Theoretically lost luggage can change your life, I believe Roman Polanski directed a movie, fairly entertaining, how life threatening it can be when you by mistake take the wrong suitcase from the luggage belt.
The impact of war on people in general is bigger than the impact of eating vitamin supplements. I believe that this counts as common sense.
What threatens your life might change your life therefore the war zone is the zone where your life might be changed.
Yes, cancer is life threatening as well, yes but the difference is that there is a human being behind a bullet, and cancer is rather anonymous.
But then again and once more: I never said that it is only war that changes your life.
I think you misunderstood Paul’s question and you know what, maybe I misunderstood it. In any case your aggressive approach to this discussion is very unpleasant.
Stating that war changes lives and being strictly intolerant and not understanding for other peoples fear makes me think one of your statement shows a sense of hypocrisy or maybe opportunism.
Excuse me but who is strictly intolerant? If you are unhappy about your flabby stomach please go the gym and don’t waste my time with nonsense.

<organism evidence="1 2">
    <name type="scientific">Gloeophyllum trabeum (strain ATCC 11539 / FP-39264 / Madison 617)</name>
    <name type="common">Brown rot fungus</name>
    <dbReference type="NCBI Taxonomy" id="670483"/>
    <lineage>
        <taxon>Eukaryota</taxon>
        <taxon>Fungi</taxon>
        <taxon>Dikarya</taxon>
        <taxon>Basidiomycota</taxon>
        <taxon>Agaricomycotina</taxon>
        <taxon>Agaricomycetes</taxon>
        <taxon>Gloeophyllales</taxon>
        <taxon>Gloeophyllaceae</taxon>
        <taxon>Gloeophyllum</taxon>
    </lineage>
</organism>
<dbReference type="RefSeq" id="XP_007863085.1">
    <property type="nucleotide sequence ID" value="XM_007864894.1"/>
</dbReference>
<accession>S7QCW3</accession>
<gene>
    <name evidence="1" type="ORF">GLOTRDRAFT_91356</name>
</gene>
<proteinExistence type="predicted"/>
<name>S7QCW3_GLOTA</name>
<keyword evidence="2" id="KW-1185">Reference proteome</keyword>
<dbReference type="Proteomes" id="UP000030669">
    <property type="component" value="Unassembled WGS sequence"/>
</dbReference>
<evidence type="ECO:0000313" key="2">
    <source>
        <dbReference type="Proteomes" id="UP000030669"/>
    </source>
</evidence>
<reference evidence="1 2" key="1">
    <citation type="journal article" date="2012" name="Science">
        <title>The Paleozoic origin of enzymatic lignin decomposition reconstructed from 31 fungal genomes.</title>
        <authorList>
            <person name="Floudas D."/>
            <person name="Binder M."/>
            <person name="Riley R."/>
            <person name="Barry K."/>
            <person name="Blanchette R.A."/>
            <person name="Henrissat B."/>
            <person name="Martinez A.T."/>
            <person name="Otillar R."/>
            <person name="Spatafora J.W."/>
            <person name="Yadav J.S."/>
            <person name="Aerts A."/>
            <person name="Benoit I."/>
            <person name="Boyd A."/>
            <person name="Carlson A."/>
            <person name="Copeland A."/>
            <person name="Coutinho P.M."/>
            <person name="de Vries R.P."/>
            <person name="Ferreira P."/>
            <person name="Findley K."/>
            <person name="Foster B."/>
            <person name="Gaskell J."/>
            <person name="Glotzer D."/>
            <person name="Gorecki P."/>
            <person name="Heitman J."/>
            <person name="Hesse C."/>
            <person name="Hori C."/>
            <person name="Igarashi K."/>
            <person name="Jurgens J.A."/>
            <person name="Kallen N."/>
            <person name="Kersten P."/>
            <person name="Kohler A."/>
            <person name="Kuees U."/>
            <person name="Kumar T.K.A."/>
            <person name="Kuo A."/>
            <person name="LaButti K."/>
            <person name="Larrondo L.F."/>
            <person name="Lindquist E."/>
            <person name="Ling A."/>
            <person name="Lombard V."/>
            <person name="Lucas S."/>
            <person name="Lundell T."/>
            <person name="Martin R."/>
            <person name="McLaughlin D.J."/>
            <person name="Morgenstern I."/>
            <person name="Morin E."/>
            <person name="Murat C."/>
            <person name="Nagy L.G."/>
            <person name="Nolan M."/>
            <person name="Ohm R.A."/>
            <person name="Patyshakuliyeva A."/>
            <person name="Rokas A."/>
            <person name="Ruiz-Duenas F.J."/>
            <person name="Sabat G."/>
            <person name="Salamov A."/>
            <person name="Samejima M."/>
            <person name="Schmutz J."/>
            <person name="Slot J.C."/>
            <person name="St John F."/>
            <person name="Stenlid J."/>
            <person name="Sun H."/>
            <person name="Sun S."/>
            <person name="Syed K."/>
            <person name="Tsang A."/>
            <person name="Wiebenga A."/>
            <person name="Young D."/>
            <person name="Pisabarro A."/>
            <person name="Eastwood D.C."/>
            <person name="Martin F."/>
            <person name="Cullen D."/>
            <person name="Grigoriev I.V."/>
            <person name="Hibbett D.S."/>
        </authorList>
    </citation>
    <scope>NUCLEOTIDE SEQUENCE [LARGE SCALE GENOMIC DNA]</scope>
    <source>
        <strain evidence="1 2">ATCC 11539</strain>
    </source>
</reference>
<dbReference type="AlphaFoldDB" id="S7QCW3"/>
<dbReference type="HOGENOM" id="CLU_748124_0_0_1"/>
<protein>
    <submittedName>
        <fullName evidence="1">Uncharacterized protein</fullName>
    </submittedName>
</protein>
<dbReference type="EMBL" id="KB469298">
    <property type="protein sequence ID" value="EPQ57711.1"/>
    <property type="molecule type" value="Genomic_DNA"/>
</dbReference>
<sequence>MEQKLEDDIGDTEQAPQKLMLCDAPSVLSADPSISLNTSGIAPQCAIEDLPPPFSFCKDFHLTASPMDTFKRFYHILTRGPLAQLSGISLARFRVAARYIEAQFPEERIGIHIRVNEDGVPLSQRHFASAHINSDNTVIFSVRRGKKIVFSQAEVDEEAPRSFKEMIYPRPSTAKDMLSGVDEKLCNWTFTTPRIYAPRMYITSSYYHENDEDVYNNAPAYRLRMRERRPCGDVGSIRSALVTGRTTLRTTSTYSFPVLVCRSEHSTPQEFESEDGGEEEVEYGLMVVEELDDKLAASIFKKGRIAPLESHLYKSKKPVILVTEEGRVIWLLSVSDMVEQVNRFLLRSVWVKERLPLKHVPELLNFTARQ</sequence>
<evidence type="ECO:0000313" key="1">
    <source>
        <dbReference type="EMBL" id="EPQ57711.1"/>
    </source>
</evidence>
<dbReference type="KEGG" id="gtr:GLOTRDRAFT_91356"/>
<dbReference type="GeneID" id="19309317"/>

And FYI it’s NOT your flabby stomach that is standing between us. Although I have been informed that the flabbiness of your stomach can evoke feelings of disgust.
As soon I have fulfilled my mission in Israel I’ll take you out for dinner. In the meantime I don’t appreciate your baseless accusations.
And stop blaming Manon for being aggressive – your own aggression is often unnecessary and unbearable. I would like to point out to you that verbal aggression should never be used as a substitute for sex, at least not on this site. Thanks!
flabby belly - call for entries
Alright everyone here's a challenge, this is my belly -http://www.flickr.com/photos/8074814@N05/
Everyone (especially you Ilanit) who wants to submit a photo of his/her flabby belly can do so by logging in and uploading. Perhaps Arnon will choose a winner.www.flickr.com
loginname - tess.molenaar
password - flabbybelly
(Sander, I'm not too good with flickr so if you feel like adjusting things, feel free).